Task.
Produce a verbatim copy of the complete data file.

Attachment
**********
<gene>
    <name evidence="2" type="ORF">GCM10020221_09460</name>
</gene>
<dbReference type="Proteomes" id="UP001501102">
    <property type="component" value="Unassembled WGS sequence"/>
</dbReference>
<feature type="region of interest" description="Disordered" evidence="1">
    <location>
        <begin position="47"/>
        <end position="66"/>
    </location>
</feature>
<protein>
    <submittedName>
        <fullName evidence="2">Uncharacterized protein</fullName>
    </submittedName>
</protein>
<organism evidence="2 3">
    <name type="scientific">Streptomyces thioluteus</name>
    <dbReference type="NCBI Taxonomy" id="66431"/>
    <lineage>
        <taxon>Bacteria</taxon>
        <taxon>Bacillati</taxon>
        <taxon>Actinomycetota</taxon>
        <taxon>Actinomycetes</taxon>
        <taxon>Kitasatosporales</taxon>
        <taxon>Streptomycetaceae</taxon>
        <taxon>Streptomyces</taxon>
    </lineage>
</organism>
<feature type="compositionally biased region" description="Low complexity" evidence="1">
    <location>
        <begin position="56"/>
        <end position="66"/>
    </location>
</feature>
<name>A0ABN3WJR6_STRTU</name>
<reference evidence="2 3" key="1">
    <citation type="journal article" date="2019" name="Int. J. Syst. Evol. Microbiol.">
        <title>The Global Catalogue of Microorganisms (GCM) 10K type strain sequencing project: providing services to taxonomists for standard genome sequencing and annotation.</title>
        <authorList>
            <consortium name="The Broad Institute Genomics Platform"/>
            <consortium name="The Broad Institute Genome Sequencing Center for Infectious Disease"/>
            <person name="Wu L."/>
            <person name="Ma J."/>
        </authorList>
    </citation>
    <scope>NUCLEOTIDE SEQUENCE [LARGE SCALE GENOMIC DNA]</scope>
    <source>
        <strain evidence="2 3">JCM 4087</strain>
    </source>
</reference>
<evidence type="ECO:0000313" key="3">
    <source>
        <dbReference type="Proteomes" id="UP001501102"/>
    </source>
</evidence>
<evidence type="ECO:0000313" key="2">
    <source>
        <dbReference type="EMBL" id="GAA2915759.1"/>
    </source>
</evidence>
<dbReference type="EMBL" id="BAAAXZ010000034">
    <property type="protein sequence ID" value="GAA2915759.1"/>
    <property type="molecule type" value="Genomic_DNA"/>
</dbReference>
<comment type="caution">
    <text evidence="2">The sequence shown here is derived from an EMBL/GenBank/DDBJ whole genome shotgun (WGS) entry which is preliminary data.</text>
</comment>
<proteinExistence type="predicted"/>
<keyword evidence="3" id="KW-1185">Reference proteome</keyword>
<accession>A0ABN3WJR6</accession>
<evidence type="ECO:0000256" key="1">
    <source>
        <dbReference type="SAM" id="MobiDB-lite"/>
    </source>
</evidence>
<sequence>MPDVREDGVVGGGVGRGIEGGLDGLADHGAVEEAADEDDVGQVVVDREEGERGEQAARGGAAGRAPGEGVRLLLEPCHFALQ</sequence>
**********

<gene>
    <name evidence="2" type="ORF">GCM10020221_09460</name>
</gene>
<dbReference type="Proteomes" id="UP001501102">
    <property type="component" value="Unassembled WGS sequence"/>
</dbReference>
<feature type="region of interest" description="Disordered" evidence="1">
    <location>
        <begin position="47"/>
        <end position="66"/>
    </location>
</feature>
<protein>
    <submittedName>
        <fullName evidence="2">Uncharacterized protein</fullName>
    </submittedName>
</protein>
<organism evidence="2 3">
    <name type="scientific">Streptomyces thioluteus</name>
    <dbReference type="NCBI Taxonomy" id="66431"/>
    <lineage>
        <taxon>Bacteria</taxon>
        <taxon>Bacillati</taxon>
        <taxon>Actinomycetota</taxon>
        <taxon>Actinomycetes</taxon>
        <taxon>Kitasatosporales</taxon>
        <taxon>Streptomycetaceae</taxon>
        <taxon>Streptomyces</taxon>
    </lineage>
</organism>
<feature type="compositionally biased region" description="Low complexity" evidence="1">
    <location>
        <begin position="56"/>
        <end position="66"/>
    </location>
</feature>
<name>A0ABN3WJR6_STRTU</name>
<reference evidence="2 3" key="1">
    <citation type="journal article" date="2019" name="Int. J. Syst. Evol. Microbiol.">
        <title>The Global Catalogue of Microorganisms (GCM) 10K type strain sequencing project: providing services to taxonomists for standard genome sequencing and annotation.</title>
        <authorList>
            <consortium name="The Broad Institute Genomics Platform"/>
            <consortium name="The Broad Institute Genome Sequencing Center for Infectious Disease"/>
            <person name="Wu L."/>
            <person name="Ma J."/>
        </authorList>
    </citation>
    <scope>NUCLEOTIDE SEQUENCE [LARGE SCALE GENOMIC DNA]</scope>
    <source>
        <strain evidence="2 3">JCM 4087</strain>
    </source>
</reference>
<evidence type="ECO:0000313" key="3">
    <source>
        <dbReference type="Proteomes" id="UP001501102"/>
    </source>
</evidence>
<evidence type="ECO:0000313" key="2">
    <source>
        <dbReference type="EMBL" id="GAA2915759.1"/>
    </source>
</evidence>
<dbReference type="EMBL" id="BAAAXZ010000034">
    <property type="protein sequence ID" value="GAA2915759.1"/>
    <property type="molecule type" value="Genomic_DNA"/>
</dbReference>
<comment type="caution">
    <text evidence="2">The sequence shown here is derived from an EMBL/GenBank/DDBJ whole genome shotgun (WGS) entry which is preliminary data.</text>
</comment>
<proteinExistence type="predicted"/>
<keyword evidence="3" id="KW-1185">Reference proteome</keyword>
<accession>A0ABN3WJR6</accession>
<evidence type="ECO:0000256" key="1">
    <source>
        <dbReference type="SAM" id="MobiDB-lite"/>
    </source>
</evidence>
<sequence>MPDVREDGVVGGGVGRGIEGGLDGLADHGAVEEAADEDDVGQVVVDREEGERGEQAARGGAAGRAPGEGVRLLLEPCHFALQ</sequence>